Is it PYO, retail, or to be packed? A lot depends on the juice market so you would want to prevent as much rot as possible. For the crop insurance what matters is production to count. An apple with enough hail damage to knock it out of U.S. Fcy doesn't count. If it is thinned off it doesn't count either. The crop insurance appraisal work sheet will end up with bu/acre to count. So, if there is 10% of the crop that makes U.S. Fcy or better after a hail event it is the same as a frost event that leaves 10% of a crop. This is the effect of trying to remove the damaged fruit. Technically no appraisal can be done until all thinning is complete though. Also an insured is expected to care for the crop so there is no further damage although if it adjusts to 100% damage now I don't see how it can get worse.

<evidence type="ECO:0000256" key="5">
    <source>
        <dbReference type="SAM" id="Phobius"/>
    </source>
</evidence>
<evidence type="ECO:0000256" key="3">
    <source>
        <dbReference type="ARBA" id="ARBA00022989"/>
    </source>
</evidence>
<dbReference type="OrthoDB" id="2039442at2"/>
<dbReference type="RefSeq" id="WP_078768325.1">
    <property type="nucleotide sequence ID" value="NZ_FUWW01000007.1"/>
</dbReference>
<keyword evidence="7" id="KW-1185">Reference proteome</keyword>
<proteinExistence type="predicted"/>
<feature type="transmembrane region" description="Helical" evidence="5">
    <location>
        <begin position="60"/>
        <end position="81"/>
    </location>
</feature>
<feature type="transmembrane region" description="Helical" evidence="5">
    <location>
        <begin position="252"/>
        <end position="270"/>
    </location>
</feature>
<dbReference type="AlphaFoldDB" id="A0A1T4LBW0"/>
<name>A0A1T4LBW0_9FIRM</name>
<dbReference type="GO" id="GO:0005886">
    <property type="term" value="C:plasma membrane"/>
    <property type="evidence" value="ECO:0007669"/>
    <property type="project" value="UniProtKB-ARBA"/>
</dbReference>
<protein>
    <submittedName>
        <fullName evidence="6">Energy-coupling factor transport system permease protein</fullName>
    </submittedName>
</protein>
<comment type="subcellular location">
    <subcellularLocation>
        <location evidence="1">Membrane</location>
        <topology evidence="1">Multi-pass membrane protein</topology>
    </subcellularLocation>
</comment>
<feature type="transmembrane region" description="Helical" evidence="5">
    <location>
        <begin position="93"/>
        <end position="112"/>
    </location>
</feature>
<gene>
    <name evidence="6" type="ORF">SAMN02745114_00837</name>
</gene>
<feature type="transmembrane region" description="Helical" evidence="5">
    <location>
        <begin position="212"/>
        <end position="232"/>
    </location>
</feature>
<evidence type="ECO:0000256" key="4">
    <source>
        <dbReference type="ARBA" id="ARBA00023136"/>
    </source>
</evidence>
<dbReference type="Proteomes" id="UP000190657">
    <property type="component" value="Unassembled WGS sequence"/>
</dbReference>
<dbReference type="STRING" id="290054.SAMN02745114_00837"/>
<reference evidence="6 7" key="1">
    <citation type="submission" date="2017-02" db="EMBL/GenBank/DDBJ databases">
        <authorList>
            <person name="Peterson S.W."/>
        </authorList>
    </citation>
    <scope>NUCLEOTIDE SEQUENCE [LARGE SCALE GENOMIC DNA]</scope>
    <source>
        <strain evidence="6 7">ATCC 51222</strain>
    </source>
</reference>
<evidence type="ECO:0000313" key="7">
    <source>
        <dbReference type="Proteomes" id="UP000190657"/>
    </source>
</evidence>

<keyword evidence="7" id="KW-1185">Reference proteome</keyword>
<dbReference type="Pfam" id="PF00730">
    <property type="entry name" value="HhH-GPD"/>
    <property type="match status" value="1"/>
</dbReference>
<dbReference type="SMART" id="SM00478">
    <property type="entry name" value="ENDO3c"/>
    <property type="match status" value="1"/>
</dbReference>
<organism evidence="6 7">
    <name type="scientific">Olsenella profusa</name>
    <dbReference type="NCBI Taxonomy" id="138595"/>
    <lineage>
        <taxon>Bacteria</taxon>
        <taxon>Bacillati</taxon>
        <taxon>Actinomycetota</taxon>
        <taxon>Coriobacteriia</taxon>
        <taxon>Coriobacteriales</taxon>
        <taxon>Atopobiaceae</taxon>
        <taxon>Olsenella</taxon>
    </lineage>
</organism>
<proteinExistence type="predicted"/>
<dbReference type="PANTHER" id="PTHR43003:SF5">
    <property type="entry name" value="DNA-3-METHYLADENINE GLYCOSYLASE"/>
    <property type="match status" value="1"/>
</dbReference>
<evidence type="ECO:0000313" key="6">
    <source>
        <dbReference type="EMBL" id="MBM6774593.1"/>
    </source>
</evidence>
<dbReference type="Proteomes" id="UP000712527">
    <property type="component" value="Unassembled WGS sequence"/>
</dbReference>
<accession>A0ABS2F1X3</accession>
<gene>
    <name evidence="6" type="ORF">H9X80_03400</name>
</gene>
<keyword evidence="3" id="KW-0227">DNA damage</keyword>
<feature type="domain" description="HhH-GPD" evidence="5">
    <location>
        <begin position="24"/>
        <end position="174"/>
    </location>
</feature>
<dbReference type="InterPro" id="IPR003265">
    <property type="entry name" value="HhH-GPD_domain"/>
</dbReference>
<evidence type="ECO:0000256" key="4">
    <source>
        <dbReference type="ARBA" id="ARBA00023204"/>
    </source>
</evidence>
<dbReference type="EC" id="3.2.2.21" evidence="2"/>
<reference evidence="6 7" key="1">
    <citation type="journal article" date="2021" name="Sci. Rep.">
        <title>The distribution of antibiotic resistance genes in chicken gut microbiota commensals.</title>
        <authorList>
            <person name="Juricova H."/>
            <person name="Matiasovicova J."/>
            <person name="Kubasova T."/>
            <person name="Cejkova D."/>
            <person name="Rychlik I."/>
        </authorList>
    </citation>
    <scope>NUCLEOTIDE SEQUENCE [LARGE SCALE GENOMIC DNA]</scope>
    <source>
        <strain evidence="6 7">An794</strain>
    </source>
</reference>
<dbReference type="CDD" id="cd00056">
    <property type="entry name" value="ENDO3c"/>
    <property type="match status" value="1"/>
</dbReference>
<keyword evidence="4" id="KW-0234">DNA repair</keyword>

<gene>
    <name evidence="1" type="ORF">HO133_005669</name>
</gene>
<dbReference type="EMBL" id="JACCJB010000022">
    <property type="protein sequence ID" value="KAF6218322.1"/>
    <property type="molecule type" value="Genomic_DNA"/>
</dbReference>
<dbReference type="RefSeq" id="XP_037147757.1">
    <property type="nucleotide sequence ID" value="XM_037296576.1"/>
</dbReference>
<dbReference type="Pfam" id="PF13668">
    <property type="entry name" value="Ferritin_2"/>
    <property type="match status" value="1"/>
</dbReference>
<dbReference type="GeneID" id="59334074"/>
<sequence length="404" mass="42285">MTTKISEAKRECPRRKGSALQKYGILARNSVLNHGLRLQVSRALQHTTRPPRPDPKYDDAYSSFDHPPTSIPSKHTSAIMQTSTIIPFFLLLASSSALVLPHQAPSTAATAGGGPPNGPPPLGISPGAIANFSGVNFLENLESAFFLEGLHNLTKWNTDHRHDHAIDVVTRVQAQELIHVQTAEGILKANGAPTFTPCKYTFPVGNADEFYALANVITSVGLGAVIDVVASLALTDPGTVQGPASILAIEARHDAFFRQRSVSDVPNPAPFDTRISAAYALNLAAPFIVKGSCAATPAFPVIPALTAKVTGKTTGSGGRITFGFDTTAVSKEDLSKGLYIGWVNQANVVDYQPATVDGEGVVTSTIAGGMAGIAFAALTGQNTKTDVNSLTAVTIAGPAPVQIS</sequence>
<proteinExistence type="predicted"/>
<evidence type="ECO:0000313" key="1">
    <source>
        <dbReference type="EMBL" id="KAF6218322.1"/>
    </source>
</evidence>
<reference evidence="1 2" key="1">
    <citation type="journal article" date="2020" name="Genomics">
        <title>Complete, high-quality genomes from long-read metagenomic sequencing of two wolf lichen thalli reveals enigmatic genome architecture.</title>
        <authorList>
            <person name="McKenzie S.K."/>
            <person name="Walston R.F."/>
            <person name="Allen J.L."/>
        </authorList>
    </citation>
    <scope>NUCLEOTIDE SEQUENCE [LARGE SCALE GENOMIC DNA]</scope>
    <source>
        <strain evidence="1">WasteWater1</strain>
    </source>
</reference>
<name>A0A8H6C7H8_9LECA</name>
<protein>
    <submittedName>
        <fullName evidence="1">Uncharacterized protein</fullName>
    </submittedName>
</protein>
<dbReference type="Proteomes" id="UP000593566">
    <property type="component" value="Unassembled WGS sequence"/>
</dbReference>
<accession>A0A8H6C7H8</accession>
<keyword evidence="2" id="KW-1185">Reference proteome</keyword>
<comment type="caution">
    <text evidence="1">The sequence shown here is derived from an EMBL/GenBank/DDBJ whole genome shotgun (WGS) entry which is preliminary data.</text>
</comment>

Art Kelly Kelly Orchards Acton, ME On Thu, Jul 9, 2015 at 11:51 AM, Jon Clements <jon.cleme...@umass.edu> wrote: > Hi everyone, what would you suggest is good management advice for a 100% > hail damage (per crop insurance) orchard. Minimal fungicide and insecticide > every few weeks? What about taking the damaged fruit off? Recommended, or > does it make a difference? If we should take it off, how? > > Thanks. > > Jon > > -- > Jon Clements > aka 'Mr Honeycrisp' > UMass Cold Spring Orchard > 393 Sabin St. > Belchertown, MA 01007 > 413-478-7219 > umassfruit.com > > _______________________________________________ > apple-crop mailing list > firstname.lastname@example.org > http://virtualorchard.net/mailman/listinfo/apple-crop > > -- Art Kelly Kelly Orchards Acton, ME
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